Posts Tagged ‘jazz’

Jazz Pas Grave II – day three

Monday, June 11th, 2012

After three days of sitting very close to the open mouths of saxophones and trumpets, today I’m editing photos in silence, saving my ears for tomorrow night when Nicolas Genest plays at the Zebre in Belleville, with many invited guests, Célinn (below) possibly being one of them.


Célinn et l’Arbre des Songes

Mario Forte, visually and musically captivating.

Surprise guest Jean-Loup Longnon blew me away with his trumpet playing, and then again after hours, spontaneously on the piano.

Not an easy place to play, but rather a rite of passage at 59 Rivoli… a jam session with Antoine Beux in the Musée Igor Balut, a creation of the artist inconnu, Suisse Marocain.

More info on the festival : Jazz Pas Grave.

Jazz Pas Grave II – day two

Sunday, June 10th, 2012


Tony Tixier and his intense relationship with the piano.


3someSisters. They may look like clowns, but they have the most stunning and impeccably choreographed voices.


Louis Carrion, of the group Funkable


Singer performing with the group Funkable.

What are they doing in there?

Jazz Pas Grave II – day one

Saturday, June 9th, 2012

A few marvelous moments from the first of a three-day jazz festival at 59 rue de Rivoli in Paris.


Nicolas Genest with his group Hati


Guest sax player with O.R.U.S. Quartet


Malamente and Frank Cosentini of Guappecarto


Store-front concert on rue de Rivoli being saved into a compact camera

D – 2 weeks: 40 hours of jazz

Wednesday, May 23rd, 2012

Loosely defined, a plethora of genres, a place for musicians to meet and collaborations to form…. In two weeks I’ll be photographing a three-day jazz festival at 59 rue de Rivoli in Paris. These guys will be playing. Les Guappecarto. They are lovely subjects to have in front of the camera. Gorgeous music too.

Pierre La Braguette, Malamente, Professor, Frank Cosentini, & Dr. Zingarone

Frank Cosentini of Guappecarto

Dr. Zingarone of Guappecarto.

Jazz heals all wounds

Saturday, June 4th, 2011

Two weekends ago I photographed a 3-day jazz festival at 59 rue de Rivoli in Paris. During these days it occurred to me that jazz just may heal all wounds. There is music that can open wounds and even inflicts wounds, music that reminds you of old wounds, and music that reminds you of what has already healed.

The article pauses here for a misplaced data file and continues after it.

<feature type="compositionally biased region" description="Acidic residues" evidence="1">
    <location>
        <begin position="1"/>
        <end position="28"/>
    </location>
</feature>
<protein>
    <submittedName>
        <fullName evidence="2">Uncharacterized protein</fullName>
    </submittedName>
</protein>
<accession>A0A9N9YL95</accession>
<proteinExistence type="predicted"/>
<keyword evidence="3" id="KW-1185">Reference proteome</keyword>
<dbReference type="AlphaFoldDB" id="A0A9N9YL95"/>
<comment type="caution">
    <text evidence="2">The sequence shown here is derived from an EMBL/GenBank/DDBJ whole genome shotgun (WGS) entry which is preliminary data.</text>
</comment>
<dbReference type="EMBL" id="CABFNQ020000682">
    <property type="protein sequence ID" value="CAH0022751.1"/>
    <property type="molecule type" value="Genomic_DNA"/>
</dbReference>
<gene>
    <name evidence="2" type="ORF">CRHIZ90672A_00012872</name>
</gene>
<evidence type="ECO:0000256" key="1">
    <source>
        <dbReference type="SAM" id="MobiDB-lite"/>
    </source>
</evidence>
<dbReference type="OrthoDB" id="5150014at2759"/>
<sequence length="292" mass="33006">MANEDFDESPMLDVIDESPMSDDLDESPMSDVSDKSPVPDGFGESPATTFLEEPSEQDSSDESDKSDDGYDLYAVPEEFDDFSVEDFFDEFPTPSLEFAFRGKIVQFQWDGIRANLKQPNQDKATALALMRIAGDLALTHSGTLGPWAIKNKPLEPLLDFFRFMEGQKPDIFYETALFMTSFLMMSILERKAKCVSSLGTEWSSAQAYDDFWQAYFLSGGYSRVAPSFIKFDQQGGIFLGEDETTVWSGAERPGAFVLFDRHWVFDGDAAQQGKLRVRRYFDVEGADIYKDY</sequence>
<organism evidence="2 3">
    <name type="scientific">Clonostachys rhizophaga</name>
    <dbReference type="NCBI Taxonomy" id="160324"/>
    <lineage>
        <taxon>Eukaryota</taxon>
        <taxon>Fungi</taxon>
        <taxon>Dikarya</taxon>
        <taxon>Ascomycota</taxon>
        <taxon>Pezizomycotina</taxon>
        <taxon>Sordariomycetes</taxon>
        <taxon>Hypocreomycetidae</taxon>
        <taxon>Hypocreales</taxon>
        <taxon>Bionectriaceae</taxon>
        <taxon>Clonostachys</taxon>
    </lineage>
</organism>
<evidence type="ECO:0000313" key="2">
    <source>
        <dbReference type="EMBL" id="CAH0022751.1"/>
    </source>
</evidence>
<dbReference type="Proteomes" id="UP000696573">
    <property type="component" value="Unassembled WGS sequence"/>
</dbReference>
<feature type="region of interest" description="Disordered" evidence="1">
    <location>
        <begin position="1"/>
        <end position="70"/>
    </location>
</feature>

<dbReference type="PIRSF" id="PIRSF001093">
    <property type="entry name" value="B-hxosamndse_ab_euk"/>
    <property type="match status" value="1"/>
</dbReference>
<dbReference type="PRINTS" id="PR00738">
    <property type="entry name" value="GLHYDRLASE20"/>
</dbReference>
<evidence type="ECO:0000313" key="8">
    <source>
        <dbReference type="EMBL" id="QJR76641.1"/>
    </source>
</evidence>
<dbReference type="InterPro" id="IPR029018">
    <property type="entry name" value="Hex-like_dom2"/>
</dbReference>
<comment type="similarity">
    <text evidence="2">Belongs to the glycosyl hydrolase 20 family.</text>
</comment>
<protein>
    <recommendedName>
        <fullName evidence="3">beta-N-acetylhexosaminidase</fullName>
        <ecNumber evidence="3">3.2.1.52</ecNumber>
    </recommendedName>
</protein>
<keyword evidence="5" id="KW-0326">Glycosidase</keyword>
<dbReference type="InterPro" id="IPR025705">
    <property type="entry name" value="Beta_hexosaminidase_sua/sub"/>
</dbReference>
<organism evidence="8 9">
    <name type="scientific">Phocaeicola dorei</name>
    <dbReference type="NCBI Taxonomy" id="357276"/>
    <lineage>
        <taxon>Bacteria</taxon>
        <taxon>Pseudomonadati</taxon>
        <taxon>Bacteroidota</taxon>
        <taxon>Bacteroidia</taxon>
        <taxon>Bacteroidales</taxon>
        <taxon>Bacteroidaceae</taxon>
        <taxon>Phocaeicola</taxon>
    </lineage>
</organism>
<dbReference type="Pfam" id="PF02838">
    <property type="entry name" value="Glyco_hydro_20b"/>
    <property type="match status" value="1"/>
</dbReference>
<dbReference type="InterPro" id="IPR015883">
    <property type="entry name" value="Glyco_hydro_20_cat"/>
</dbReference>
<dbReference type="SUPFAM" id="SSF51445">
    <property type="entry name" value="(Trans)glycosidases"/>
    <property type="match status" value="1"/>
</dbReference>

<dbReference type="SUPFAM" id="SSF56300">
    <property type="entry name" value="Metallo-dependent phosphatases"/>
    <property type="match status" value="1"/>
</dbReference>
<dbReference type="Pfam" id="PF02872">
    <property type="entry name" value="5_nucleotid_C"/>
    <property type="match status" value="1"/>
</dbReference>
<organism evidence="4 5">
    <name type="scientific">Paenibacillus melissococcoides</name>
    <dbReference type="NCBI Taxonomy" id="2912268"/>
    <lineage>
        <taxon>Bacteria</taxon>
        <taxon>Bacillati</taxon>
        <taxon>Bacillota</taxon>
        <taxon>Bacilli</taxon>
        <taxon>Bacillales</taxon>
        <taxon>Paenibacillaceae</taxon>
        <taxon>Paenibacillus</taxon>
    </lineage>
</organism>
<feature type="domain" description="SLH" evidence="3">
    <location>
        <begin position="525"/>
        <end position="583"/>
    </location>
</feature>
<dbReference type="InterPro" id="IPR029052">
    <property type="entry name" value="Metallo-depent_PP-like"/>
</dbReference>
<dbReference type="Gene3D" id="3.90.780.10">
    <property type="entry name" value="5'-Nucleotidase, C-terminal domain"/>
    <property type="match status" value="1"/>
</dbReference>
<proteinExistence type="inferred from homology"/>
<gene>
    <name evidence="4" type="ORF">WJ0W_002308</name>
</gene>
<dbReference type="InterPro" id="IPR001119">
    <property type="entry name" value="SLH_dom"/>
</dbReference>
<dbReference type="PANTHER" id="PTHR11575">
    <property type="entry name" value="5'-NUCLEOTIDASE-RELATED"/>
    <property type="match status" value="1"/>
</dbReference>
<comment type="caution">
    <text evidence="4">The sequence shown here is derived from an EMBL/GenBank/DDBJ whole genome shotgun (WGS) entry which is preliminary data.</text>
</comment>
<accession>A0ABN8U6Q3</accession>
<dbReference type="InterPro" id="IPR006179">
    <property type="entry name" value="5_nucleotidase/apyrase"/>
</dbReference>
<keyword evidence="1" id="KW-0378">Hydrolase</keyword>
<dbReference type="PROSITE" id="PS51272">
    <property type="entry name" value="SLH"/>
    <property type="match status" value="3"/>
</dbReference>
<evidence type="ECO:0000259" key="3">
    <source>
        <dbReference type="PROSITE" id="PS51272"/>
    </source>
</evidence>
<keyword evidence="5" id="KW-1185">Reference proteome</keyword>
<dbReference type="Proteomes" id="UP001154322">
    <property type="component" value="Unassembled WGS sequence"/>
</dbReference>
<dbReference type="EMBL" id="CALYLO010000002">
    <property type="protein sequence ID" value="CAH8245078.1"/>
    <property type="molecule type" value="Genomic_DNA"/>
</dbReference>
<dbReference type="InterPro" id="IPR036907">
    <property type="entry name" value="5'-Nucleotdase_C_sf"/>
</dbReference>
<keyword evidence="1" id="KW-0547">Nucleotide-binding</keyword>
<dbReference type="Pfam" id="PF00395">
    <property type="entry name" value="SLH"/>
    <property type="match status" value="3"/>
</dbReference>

In any mood, on any day, jazz is welcome to my ears. Of course, there is a huge range within it and I have a preference for the 50s (ah, imagine driving in a 1954 Panhard Dyna Z listening to Buddy Murrow…). But sometimes the right medicine is simply a freely traveling saxophone (Isaac Kemo can make his growl) or the muffled voice of a trumpet to take me away. And other times I crave jumping ragtime, funk or soul, something highly improvised or something slow and blue. The uniqueness of the genre, in my life, is that I will never say no to it.

Nicolas Moreau and Melvin Marquez playing with Tiss Rodriguez

Exception: free jazz is only desirable live.

Isaac Kemo, merci pour la danse

Sunday, February 27th, 2011

He discreetly introduced himself and his band members to a very full house at 59 Rivoli last night. He spoke of being told as a child in the Ivory Coast that music is a universal language and that tonight he was laying this offering at our feet. From then on he spoke mostly jazz to our grateful ears.

Carlos Gbaguidi, Isaac Kemo and Gbady X/Effi Armand

Isaac Kemo and guest appearance by Jean-Philippe Rykiel

Isaac Kemo, giving thanks

Near the end of the set, he suddenly leaned over me, gently picked up my camera and set it aside, and took my hand. For a lovely moment we danced. He, me and that beautiful sax.

Thank you kind stranger, thank you dimples

Thursday, November 25th, 2010

I was just sitting here listening
to someone play a mean saxophone
and thought, “I’m grateful for jazz.”

It’s Thanksgiving,
I’m away from my family,
and I’m having a tinge of homesickness.

Among countless other things, I am grateful
for telephones and webcams.

Giving thanks to...